Great article today by Jayson Stark on the front page of ESPN’s baseball section about some players who are turning heads in Spring Training, including “the buzz-master champion of the entire state of Florida,” Johnny Cueto:
How can you tell when a pitcher has inspired a scout to awaken from his somnambulant spring-training state?
When he bolts to attention as his radar gun begins to rattle. And, especially, when he then feels the need to start texting the gun numbers to his disbelieving friends.
“94-mph 2-seam … 96 4-seam … 96, 95, 94, 95, 94 … 95 fb, 88 sli (slider), 87 sli, 96, 88 sli, 86 (change).”
The vignette we just described is true. Those text-message excerpts? Also 100 percent true. The scout will remain nameless. The pitcher who provoked this text-a-thon? He will not remain nameless.
That name, for future reference: Reds pitcher Johnny Cueto. Remember it. We’ll help you remember it, in fact, by naming him the 21-year-old captain of our 2008 Spring Training All-Eye-Popper Team.
So what did a guy need to do this spring to qualify for this team? It wasn’t too complicated:
Just have himself a spring training that blew up the stat sheet, woke up every scout in the ballpark and even caused a fan or three to stop leaning against the tiki bar.
High praise, indeed. But wait! There’s more:
Cueto has been putting on a show from day one, blowing mid-90s fastballs past good hitters, freezing them with his dive-bombing slider, throwing invisible changeups on any count and doing it all with a presence and command that makes it tough to believe he’s still only 21.
“His stuff speaks for itself,” said catcher Paul Bako. “But for me, what’s even more impressive is just where he is as a pitcher at a young age, and the way he commands the ball. He’s got three ‘plus’ pitches, and the way he can pitch with those pitches has impressed me much more than his stuff.”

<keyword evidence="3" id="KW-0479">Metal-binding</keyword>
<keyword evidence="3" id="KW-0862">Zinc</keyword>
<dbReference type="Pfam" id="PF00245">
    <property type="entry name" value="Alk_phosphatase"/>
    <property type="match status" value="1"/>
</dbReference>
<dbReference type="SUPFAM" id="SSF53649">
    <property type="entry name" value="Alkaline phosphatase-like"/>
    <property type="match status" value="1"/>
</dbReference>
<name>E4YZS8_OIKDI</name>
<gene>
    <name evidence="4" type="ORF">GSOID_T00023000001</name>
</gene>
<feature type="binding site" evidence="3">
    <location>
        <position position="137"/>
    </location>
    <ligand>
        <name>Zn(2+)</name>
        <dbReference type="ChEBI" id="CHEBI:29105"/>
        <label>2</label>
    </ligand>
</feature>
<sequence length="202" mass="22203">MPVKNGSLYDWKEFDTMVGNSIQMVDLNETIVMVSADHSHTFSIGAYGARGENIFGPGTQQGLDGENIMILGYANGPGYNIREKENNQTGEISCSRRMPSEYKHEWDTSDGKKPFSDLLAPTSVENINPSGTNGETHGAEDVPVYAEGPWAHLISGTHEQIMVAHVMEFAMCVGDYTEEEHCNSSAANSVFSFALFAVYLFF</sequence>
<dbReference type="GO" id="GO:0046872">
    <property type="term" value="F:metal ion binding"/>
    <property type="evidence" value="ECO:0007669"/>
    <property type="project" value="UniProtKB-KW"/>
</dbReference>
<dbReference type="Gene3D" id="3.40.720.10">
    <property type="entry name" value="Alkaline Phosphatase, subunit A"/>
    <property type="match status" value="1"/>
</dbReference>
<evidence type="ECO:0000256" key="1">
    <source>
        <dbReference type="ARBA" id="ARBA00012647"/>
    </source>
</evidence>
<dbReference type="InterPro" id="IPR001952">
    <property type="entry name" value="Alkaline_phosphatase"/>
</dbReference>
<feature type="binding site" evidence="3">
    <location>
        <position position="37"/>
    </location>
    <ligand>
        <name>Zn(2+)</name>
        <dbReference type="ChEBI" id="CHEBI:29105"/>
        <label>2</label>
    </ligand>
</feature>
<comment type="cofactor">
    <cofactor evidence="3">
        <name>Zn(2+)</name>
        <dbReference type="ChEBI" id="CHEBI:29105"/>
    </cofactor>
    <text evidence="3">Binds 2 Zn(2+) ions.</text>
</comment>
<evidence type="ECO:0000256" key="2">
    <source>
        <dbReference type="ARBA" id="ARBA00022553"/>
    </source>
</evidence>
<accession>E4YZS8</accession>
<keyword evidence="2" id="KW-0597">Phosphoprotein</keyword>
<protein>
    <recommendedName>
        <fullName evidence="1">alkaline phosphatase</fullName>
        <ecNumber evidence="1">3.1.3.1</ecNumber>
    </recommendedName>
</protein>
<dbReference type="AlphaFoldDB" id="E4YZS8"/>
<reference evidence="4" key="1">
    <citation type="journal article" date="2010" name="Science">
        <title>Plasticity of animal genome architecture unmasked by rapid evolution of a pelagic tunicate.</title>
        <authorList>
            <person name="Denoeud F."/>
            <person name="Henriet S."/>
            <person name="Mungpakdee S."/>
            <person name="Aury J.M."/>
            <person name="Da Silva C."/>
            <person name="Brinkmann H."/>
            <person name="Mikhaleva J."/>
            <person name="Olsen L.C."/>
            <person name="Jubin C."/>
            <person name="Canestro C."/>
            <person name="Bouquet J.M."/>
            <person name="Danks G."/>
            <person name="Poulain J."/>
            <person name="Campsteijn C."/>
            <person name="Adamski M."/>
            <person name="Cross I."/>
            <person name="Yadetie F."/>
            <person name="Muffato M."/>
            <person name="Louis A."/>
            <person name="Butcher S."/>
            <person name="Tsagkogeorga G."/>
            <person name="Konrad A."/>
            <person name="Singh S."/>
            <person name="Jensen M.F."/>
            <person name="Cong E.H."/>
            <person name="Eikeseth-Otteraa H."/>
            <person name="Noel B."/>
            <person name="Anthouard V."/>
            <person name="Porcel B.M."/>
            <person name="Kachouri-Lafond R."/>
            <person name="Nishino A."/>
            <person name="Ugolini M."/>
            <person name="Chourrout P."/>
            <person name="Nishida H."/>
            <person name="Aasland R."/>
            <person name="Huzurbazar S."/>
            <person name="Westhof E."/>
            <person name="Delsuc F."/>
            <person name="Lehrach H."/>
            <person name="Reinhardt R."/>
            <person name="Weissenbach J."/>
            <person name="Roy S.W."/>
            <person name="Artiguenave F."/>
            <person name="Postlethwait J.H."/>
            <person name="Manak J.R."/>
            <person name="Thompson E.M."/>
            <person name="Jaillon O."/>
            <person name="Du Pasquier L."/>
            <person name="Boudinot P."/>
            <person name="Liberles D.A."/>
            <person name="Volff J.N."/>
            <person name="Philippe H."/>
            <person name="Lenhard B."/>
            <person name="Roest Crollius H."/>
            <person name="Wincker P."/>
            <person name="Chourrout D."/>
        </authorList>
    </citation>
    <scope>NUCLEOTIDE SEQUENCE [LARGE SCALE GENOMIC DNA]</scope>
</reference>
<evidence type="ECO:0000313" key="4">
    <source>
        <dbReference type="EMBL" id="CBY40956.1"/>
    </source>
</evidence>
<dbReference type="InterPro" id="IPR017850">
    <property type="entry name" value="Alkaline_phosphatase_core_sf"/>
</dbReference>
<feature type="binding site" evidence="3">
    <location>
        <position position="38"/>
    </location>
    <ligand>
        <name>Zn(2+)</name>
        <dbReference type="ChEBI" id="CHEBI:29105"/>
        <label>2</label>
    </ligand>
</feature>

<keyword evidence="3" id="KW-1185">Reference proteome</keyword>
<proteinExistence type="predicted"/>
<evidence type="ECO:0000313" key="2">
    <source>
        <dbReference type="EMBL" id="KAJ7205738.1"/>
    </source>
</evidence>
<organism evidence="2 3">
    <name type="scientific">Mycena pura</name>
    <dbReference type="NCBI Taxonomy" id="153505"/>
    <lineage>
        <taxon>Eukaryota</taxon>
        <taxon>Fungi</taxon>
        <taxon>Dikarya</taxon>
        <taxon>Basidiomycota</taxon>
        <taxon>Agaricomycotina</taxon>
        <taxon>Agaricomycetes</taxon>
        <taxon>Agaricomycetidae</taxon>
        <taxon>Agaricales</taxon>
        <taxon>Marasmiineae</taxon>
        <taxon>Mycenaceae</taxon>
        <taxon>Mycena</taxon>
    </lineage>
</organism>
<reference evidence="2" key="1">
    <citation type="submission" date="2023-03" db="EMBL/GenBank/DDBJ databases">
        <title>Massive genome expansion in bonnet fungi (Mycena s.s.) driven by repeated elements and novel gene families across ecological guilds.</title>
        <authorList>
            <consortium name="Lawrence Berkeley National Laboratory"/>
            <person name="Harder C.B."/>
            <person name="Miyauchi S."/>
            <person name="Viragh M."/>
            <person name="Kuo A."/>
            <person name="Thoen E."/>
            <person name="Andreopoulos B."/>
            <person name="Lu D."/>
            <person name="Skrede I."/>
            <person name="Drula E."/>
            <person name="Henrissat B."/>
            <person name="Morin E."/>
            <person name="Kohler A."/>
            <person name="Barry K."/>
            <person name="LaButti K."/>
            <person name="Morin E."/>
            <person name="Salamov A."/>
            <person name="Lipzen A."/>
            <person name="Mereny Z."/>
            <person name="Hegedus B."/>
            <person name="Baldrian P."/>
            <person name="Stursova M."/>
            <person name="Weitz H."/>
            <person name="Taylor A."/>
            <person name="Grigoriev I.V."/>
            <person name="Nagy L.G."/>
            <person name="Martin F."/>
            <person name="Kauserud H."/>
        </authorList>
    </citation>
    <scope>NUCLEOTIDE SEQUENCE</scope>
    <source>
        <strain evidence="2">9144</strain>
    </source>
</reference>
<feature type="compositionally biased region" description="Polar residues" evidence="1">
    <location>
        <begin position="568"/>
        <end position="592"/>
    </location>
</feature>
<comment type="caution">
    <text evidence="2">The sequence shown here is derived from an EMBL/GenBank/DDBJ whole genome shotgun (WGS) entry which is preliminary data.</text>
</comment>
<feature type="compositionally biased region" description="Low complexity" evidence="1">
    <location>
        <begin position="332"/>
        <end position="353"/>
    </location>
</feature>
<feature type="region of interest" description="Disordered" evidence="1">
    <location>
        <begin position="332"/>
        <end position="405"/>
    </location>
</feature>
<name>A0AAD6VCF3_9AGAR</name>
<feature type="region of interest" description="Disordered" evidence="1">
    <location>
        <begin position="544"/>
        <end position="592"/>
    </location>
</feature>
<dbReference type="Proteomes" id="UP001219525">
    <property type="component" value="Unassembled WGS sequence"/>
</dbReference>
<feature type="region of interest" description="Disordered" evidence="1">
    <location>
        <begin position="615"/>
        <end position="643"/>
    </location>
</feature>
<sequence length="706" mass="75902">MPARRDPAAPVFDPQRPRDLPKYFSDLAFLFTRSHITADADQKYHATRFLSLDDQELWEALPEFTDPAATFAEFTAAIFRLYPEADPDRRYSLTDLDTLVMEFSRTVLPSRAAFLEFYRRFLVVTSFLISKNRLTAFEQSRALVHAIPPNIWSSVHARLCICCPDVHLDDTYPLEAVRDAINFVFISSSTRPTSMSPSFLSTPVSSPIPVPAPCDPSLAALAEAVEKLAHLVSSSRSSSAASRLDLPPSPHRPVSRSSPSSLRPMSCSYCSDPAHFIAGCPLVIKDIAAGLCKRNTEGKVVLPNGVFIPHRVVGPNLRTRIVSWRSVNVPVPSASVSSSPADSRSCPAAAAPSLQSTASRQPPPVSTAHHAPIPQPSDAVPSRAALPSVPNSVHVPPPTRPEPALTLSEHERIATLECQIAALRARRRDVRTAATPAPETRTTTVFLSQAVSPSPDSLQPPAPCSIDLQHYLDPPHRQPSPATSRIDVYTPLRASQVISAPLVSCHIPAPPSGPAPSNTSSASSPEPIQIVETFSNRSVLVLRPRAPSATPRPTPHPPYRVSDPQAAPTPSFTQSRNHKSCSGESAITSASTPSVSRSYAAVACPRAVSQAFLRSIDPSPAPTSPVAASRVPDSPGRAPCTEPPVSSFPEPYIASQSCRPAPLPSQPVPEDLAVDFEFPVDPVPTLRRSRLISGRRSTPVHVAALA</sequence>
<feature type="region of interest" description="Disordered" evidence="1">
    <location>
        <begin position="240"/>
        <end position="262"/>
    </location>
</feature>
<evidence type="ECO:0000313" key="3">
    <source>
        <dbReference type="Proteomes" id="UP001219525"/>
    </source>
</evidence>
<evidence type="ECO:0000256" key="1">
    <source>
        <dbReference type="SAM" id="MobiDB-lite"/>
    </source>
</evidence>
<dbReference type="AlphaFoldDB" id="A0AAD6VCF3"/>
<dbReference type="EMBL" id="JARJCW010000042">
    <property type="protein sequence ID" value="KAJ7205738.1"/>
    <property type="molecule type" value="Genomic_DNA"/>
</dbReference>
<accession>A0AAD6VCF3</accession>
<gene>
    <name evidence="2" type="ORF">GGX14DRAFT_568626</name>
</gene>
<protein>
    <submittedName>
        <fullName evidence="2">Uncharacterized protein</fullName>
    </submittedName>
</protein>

“You see so many guys this time of year throwing [their fastballs] in the high 80s and low 90s,” said one scout, “that when a guy comes along who throws it 94-97, to both sides of the plate, down in the zone, and complements that with a hard upper-80s slider and a changeup that goes straight down — all for strikes — let’s just say it catches your attention.”
Well, he’s got our attention, anyway. All he has left to catch at this point is a spot on the Reds’ roster.
Lest you think Cueto is the only Red raising eyebrows this spring, enjoy this about Edinson Volquez:
A scout we know announced to a large delegation of onlookers the other day: “The best trade this winter was Edinson Volquez for Josh Hamilton.”
And after that Josh Hamilton riff a few paragraphs to the north, you would probably agree — except that this scout meant it the other way around. That’s how dazzling Volquez has been this spring.
That news might shock people who saw Volquez go 3-11, with a 7.20 ERA, in three different passes through Texas. But this spring, at age 25, he has totally clicked it into gear. In fact, he’s tied with the Mets’ duo of Johan Santana and John Maine for the lead in the whole sport in strikeouts.
But it isn’t the number of whiffs that has stood out. It’s how this guy has piled them up.
His first three March outings, in order, went: four punchouts in 2 1/3 innings against the Red Sox, eight K’s in four innings against the Yankees and six strikeouts in five innings against the Phillies. And that’s three of the four best lineups in baseball we’re talking about.
“Unbelievable movement,” said a coach of one of those teams. … “Electric stuff,” gushed one scout. … “His changeup is really, really, really dirty,” said Bako.
Now, former Red (and Redleg Nation favorite Josh Hamilton is another on Stark’s list, along with a few other guys. Regardless of where anyone stands on the trade of Hamilton, I’m pretty happy to have Volquez here.
When I think of Cueto, Volquez, and adding Homer Bailey into that mix, I’m astounded at how good the Reds rotation could be for the next few years. Get excited, Cincinnati.